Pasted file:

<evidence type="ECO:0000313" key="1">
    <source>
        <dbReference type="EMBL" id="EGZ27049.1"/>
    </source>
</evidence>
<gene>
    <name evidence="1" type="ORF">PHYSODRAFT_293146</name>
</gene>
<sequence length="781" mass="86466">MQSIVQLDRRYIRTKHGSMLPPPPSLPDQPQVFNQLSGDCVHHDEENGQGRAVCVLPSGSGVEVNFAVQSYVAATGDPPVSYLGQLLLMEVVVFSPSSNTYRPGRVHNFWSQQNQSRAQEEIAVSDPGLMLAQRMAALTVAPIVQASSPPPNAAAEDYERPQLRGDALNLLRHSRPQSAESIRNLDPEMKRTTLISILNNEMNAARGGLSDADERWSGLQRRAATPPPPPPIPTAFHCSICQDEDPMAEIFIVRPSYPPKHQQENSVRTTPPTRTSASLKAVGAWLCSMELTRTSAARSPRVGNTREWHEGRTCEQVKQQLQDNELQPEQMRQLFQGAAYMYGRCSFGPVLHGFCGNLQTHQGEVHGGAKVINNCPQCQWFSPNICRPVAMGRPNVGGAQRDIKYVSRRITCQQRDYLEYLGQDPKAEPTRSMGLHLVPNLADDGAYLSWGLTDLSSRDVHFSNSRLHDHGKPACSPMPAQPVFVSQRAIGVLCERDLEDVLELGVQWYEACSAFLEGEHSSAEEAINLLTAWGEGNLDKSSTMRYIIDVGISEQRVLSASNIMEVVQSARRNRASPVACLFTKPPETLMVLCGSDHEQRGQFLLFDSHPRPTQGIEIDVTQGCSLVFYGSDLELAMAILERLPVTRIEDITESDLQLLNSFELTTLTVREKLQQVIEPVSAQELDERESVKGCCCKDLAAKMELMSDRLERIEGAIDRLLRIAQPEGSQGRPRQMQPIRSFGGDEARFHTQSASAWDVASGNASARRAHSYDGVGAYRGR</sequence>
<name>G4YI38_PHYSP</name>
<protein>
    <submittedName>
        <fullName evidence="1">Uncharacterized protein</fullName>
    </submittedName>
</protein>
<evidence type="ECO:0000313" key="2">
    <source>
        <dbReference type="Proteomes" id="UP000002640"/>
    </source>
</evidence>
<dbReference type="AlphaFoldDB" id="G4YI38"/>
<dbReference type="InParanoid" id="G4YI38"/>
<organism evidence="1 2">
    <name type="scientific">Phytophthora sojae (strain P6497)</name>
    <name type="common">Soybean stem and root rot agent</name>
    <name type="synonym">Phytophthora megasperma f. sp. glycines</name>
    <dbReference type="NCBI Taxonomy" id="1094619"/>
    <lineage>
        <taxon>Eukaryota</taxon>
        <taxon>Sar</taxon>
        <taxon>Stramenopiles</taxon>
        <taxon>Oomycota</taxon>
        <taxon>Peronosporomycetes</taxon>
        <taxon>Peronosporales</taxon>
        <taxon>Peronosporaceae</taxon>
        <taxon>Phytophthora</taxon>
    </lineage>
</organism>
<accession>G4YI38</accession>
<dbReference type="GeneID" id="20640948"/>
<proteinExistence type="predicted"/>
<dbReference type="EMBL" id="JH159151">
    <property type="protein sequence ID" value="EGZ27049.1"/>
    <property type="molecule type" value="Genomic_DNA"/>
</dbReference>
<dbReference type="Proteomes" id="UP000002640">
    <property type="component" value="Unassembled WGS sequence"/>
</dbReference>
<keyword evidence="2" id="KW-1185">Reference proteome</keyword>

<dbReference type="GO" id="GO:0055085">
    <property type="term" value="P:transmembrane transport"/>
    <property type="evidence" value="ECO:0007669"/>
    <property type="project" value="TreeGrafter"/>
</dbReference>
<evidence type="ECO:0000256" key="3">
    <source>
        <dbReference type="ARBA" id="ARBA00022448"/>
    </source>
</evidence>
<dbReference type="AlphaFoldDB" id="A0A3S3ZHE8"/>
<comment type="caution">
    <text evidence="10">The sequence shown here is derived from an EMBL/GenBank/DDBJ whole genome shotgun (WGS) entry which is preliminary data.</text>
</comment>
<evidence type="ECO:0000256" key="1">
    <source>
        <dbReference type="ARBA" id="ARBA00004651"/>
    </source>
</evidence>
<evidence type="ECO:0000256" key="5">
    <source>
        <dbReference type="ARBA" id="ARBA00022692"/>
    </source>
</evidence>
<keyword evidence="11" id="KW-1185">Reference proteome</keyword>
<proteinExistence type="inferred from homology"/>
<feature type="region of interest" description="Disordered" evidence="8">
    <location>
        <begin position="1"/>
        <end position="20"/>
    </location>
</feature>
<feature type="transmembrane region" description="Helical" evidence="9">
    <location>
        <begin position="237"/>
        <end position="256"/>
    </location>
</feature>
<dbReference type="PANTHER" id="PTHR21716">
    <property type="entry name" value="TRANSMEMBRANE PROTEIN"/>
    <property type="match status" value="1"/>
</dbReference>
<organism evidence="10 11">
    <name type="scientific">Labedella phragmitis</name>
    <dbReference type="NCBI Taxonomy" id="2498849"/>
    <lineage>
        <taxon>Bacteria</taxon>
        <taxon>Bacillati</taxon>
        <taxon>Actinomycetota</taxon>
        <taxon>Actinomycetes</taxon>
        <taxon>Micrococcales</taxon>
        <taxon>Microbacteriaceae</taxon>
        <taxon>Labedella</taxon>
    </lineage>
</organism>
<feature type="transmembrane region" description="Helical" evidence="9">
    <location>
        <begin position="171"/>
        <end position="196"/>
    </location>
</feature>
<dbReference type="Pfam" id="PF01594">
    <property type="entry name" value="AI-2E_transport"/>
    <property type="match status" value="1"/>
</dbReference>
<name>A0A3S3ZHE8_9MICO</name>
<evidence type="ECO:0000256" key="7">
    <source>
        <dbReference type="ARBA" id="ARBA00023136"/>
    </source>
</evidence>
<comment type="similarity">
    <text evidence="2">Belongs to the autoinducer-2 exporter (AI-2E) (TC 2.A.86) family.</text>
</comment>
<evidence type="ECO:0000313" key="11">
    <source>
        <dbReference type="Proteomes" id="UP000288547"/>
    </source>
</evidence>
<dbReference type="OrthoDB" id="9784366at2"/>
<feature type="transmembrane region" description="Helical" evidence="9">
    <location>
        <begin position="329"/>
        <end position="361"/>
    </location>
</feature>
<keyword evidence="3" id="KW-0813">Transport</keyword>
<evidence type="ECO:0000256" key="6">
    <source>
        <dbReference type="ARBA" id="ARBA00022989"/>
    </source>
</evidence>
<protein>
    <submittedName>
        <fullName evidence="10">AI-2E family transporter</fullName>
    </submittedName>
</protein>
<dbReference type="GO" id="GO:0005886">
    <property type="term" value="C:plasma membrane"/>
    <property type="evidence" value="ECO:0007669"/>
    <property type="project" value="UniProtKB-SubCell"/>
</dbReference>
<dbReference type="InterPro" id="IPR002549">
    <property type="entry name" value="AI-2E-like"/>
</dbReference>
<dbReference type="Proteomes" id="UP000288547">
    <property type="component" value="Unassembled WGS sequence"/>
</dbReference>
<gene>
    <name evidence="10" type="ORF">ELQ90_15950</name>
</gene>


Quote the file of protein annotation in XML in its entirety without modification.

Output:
<evidence type="ECO:0000313" key="1">
    <source>
        <dbReference type="EMBL" id="EGZ27049.1"/>
    </source>
</evidence>
<gene>
    <name evidence="1" type="ORF">PHYSODRAFT_293146</name>
</gene>
<sequence length="781" mass="86466">MQSIVQLDRRYIRTKHGSMLPPPPSLPDQPQVFNQLSGDCVHHDEENGQGRAVCVLPSGSGVEVNFAVQSYVAATGDPPVSYLGQLLLMEVVVFSPSSNTYRPGRVHNFWSQQNQSRAQEEIAVSDPGLMLAQRMAALTVAPIVQASSPPPNAAAEDYERPQLRGDALNLLRHSRPQSAESIRNLDPEMKRTTLISILNNEMNAARGGLSDADERWSGLQRRAATPPPPPPIPTAFHCSICQDEDPMAEIFIVRPSYPPKHQQENSVRTTPPTRTSASLKAVGAWLCSMELTRTSAARSPRVGNTREWHEGRTCEQVKQQLQDNELQPEQMRQLFQGAAYMYGRCSFGPVLHGFCGNLQTHQGEVHGGAKVINNCPQCQWFSPNICRPVAMGRPNVGGAQRDIKYVSRRITCQQRDYLEYLGQDPKAEPTRSMGLHLVPNLADDGAYLSWGLTDLSSRDVHFSNSRLHDHGKPACSPMPAQPVFVSQRAIGVLCERDLEDVLELGVQWYEACSAFLEGEHSSAEEAINLLTAWGEGNLDKSSTMRYIIDVGISEQRVLSASNIMEVVQSARRNRASPVACLFTKPPETLMVLCGSDHEQRGQFLLFDSHPRPTQGIEIDVTQGCSLVFYGSDLELAMAILERLPVTRIEDITESDLQLLNSFELTTLTVREKLQQVIEPVSAQELDERESVKGCCCKDLAAKMELMSDRLERIEGAIDRLLRIAQPEGSQGRPRQMQPIRSFGGDEARFHTQSASAWDVASGNASARRAHSYDGVGAYRGR</sequence>
<name>G4YI38_PHYSP</name>
<protein>
    <submittedName>
        <fullName evidence="1">Uncharacterized protein</fullName>
    </submittedName>
</protein>
<evidence type="ECO:0000313" key="2">
    <source>
        <dbReference type="Proteomes" id="UP000002640"/>
    </source>
</evidence>
<dbReference type="AlphaFoldDB" id="G4YI38"/>
<dbReference type="InParanoid" id="G4YI38"/>
<organism evidence="1 2">
    <name type="scientific">Phytophthora sojae (strain P6497)</name>
    <name type="common">Soybean stem and root rot agent</name>
    <name type="synonym">Phytophthora megasperma f. sp. glycines</name>
    <dbReference type="NCBI Taxonomy" id="1094619"/>
    <lineage>
        <taxon>Eukaryota</taxon>
        <taxon>Sar</taxon>
        <taxon>Stramenopiles</taxon>
        <taxon>Oomycota</taxon>
        <taxon>Peronosporomycetes</taxon>
        <taxon>Peronosporales</taxon>
        <taxon>Peronosporaceae</taxon>
        <taxon>Phytophthora</taxon>
    </lineage>
</organism>
<accession>G4YI38</accession>
<dbReference type="GeneID" id="20640948"/>
<proteinExistence type="predicted"/>
<dbReference type="EMBL" id="JH159151">
    <property type="protein sequence ID" value="EGZ27049.1"/>
    <property type="molecule type" value="Genomic_DNA"/>
</dbReference>
<dbReference type="Proteomes" id="UP000002640">
    <property type="component" value="Unassembled WGS sequence"/>
</dbReference>
<keyword evidence="2" id="KW-1185">Reference proteome</keyword>

<dbReference type="GO" id="GO:0055085">
    <property type="term" value="P:transmembrane transport"/>
    <property type="evidence" value="ECO:0007669"/>
    <property type="project" value="TreeGrafter"/>
</dbReference>
<evidence type="ECO:0000256" key="3">
    <source>
        <dbReference type="ARBA" id="ARBA00022448"/>
    </source>
</evidence>
<dbReference type="AlphaFoldDB" id="A0A3S3ZHE8"/>
<comment type="caution">
    <text evidence="10">The sequence shown here is derived from an EMBL/GenBank/DDBJ whole genome shotgun (WGS) entry which is preliminary data.</text>
</comment>
<evidence type="ECO:0000256" key="1">
    <source>
        <dbReference type="ARBA" id="ARBA00004651"/>
    </source>
</evidence>
<evidence type="ECO:0000256" key="5">
    <source>
        <dbReference type="ARBA" id="ARBA00022692"/>
    </source>
</evidence>
<keyword evidence="11" id="KW-1185">Reference proteome</keyword>
<proteinExistence type="inferred from homology"/>
<feature type="region of interest" description="Disordered" evidence="8">
    <location>
        <begin position="1"/>
        <end position="20"/>
    </location>
</feature>
<feature type="transmembrane region" description="Helical" evidence="9">
    <location>
        <begin position="237"/>
        <end position="256"/>
    </location>
</feature>
<dbReference type="PANTHER" id="PTHR21716">
    <property type="entry name" value="TRANSMEMBRANE PROTEIN"/>
    <property type="match status" value="1"/>
</dbReference>
<organism evidence="10 11">
    <name type="scientific">Labedella phragmitis</name>
    <dbReference type="NCBI Taxonomy" id="2498849"/>
    <lineage>
        <taxon>Bacteria</taxon>
        <taxon>Bacillati</taxon>
        <taxon>Actinomycetota</taxon>
        <taxon>Actinomycetes</taxon>
        <taxon>Micrococcales</taxon>
        <taxon>Microbacteriaceae</taxon>
        <taxon>Labedella</taxon>
    </lineage>
</organism>
<feature type="transmembrane region" description="Helical" evidence="9">
    <location>
        <begin position="171"/>
        <end position="196"/>
    </location>
</feature>
<dbReference type="Pfam" id="PF01594">
    <property type="entry name" value="AI-2E_transport"/>
    <property type="match status" value="1"/>
</dbReference>
<name>A0A3S3ZHE8_9MICO</name>
<evidence type="ECO:0000256" key="7">
    <source>
        <dbReference type="ARBA" id="ARBA00023136"/>
    </source>
</evidence>
<comment type="similarity">
    <text evidence="2">Belongs to the autoinducer-2 exporter (AI-2E) (TC 2.A.86) family.</text>
</comment>
<evidence type="ECO:0000313" key="11">
    <source>
        <dbReference type="Proteomes" id="UP000288547"/>
    </source>
</evidence>
<dbReference type="OrthoDB" id="9784366at2"/>
<feature type="transmembrane region" description="Helical" evidence="9">
    <location>
        <begin position="329"/>
        <end position="361"/>
    </location>
</feature>
<keyword evidence="3" id="KW-0813">Transport</keyword>
<evidence type="ECO:0000256" key="6">
    <source>
        <dbReference type="ARBA" id="ARBA00022989"/>
    </source>
</evidence>
<protein>
    <submittedName>
        <fullName evidence="10">AI-2E family transporter</fullName>
    </submittedName>
</protein>
<dbReference type="GO" id="GO:0005886">
    <property type="term" value="C:plasma membrane"/>
    <property type="evidence" value="ECO:0007669"/>
    <property type="project" value="UniProtKB-SubCell"/>
</dbReference>
<dbReference type="InterPro" id="IPR002549">
    <property type="entry name" value="AI-2E-like"/>
</dbReference>
<dbReference type="Proteomes" id="UP000288547">
    <property type="component" value="Unassembled WGS sequence"/>
</dbReference>
<gene>
    <name evidence="10" type="ORF">ELQ90_15950</name>
</gene>